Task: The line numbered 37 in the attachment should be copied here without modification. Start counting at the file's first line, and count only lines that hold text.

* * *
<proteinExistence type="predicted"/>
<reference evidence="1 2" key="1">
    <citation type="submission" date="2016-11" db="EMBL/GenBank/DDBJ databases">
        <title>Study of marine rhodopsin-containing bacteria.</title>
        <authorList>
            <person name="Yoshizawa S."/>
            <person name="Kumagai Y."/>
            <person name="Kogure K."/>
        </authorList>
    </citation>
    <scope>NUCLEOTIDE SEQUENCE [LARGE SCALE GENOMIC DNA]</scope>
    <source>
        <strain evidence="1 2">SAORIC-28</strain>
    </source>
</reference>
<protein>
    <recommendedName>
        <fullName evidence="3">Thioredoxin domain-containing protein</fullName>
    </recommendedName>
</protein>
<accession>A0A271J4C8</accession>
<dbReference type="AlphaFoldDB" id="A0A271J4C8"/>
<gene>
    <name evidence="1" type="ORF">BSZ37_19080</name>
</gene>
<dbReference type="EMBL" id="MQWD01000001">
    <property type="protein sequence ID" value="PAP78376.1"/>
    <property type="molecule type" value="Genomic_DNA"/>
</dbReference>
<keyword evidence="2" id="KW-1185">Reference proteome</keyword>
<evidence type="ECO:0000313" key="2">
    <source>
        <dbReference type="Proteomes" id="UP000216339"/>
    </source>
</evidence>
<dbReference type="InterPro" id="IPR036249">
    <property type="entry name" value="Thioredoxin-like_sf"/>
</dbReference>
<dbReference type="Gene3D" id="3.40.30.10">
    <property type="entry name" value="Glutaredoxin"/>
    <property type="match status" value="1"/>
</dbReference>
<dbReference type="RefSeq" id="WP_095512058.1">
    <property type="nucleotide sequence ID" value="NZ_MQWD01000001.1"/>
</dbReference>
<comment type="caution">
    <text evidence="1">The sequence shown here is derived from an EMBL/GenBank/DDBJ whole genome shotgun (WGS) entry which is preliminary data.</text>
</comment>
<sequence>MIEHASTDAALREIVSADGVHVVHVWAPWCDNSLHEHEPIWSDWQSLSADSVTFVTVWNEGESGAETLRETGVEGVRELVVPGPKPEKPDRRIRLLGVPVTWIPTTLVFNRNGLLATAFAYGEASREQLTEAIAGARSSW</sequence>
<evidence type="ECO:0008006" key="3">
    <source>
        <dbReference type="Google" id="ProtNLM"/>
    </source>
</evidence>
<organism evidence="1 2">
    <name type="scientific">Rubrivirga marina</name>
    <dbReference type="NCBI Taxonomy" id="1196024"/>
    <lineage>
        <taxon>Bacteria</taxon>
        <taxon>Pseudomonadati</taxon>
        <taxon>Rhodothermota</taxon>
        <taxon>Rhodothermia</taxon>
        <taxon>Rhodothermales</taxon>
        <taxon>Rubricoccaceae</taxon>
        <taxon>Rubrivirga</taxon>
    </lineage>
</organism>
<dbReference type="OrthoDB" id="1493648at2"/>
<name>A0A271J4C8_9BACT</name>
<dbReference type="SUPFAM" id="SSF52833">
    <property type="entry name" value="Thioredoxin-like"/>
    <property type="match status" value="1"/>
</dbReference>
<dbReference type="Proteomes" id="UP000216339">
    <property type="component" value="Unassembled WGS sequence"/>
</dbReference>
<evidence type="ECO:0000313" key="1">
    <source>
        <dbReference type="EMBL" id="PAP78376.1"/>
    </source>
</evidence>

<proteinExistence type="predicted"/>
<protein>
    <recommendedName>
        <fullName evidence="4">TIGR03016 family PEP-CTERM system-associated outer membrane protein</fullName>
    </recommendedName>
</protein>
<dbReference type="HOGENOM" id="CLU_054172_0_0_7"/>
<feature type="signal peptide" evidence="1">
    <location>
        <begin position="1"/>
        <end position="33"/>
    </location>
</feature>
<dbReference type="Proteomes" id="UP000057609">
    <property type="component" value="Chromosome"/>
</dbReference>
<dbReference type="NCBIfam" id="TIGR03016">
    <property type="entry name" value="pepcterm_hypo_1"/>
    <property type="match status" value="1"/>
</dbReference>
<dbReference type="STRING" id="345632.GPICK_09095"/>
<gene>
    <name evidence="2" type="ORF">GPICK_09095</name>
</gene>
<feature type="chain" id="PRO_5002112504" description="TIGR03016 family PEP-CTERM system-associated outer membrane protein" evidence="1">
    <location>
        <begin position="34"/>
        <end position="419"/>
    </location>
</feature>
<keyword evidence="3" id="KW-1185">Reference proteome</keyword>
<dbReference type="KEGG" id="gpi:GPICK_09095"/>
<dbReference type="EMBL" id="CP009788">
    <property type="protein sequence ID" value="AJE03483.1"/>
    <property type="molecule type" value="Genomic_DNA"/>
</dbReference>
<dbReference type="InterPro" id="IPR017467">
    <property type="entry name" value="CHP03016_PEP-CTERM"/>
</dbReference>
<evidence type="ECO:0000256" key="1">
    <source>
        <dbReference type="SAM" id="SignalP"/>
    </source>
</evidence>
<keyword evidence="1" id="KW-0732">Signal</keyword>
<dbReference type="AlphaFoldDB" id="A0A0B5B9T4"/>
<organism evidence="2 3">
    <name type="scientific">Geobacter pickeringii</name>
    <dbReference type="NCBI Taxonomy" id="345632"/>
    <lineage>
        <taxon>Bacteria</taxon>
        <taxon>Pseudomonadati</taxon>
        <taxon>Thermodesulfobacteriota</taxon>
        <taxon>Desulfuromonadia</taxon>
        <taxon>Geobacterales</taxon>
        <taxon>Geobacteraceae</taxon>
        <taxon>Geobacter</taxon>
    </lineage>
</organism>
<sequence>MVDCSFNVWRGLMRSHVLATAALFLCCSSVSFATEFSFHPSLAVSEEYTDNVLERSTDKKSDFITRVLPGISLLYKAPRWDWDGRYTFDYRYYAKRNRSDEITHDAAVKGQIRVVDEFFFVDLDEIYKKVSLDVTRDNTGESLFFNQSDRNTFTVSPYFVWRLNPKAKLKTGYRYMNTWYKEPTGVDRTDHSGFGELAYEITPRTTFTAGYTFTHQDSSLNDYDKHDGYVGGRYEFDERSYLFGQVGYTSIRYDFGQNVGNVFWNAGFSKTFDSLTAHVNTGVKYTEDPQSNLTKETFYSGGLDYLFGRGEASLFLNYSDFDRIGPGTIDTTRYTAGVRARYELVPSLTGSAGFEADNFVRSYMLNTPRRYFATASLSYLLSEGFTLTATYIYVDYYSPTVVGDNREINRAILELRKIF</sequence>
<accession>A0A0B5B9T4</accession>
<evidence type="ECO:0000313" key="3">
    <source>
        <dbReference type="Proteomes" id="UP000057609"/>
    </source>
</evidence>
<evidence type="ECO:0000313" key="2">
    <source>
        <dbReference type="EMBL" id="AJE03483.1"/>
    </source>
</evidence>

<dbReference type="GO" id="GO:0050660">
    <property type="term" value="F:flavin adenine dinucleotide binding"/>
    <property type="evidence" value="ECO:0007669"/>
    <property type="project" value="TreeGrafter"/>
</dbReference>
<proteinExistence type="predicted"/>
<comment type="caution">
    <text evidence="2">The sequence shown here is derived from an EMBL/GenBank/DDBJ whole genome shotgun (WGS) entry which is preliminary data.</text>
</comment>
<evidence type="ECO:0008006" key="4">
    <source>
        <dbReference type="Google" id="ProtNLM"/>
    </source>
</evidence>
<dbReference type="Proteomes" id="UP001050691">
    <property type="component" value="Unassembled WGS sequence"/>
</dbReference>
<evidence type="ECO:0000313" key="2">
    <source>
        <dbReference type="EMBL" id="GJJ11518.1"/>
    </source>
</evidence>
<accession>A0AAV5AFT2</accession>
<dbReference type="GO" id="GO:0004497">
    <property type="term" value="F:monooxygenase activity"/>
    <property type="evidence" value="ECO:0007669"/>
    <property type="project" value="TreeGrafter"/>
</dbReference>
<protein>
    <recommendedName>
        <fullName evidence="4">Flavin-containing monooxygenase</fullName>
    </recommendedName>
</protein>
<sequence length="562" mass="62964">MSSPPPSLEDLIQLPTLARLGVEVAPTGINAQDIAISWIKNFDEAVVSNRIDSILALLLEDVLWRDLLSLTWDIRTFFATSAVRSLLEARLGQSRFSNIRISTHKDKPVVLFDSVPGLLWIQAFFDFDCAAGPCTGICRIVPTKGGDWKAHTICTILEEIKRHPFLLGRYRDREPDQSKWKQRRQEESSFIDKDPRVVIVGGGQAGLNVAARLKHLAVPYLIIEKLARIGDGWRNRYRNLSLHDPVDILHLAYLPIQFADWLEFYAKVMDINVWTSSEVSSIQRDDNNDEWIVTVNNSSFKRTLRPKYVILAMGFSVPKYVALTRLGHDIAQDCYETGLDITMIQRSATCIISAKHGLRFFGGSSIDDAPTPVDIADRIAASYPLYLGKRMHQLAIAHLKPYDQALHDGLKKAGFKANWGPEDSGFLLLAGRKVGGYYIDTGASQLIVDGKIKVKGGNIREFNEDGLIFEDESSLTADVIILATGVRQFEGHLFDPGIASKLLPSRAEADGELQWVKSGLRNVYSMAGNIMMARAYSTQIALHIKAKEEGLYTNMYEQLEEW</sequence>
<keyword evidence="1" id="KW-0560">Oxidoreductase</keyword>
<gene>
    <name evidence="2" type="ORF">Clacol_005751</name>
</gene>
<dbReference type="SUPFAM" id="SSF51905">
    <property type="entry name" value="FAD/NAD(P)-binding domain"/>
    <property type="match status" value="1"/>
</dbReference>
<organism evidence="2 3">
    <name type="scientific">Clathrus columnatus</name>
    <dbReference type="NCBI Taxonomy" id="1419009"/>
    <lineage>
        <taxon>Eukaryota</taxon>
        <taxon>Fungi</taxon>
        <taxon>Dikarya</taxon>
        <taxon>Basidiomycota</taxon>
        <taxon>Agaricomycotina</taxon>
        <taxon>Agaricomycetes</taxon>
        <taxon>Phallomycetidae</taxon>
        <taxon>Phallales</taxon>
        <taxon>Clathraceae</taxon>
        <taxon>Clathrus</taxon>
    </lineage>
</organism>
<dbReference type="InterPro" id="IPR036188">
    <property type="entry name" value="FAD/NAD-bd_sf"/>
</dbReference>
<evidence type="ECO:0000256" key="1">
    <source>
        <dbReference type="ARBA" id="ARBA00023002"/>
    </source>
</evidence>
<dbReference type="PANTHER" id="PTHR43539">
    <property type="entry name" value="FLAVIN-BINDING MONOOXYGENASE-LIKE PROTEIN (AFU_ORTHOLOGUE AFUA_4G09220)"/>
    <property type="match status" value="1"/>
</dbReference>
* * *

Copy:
    <property type="entry name" value="Thioredoxin-like_sf"/>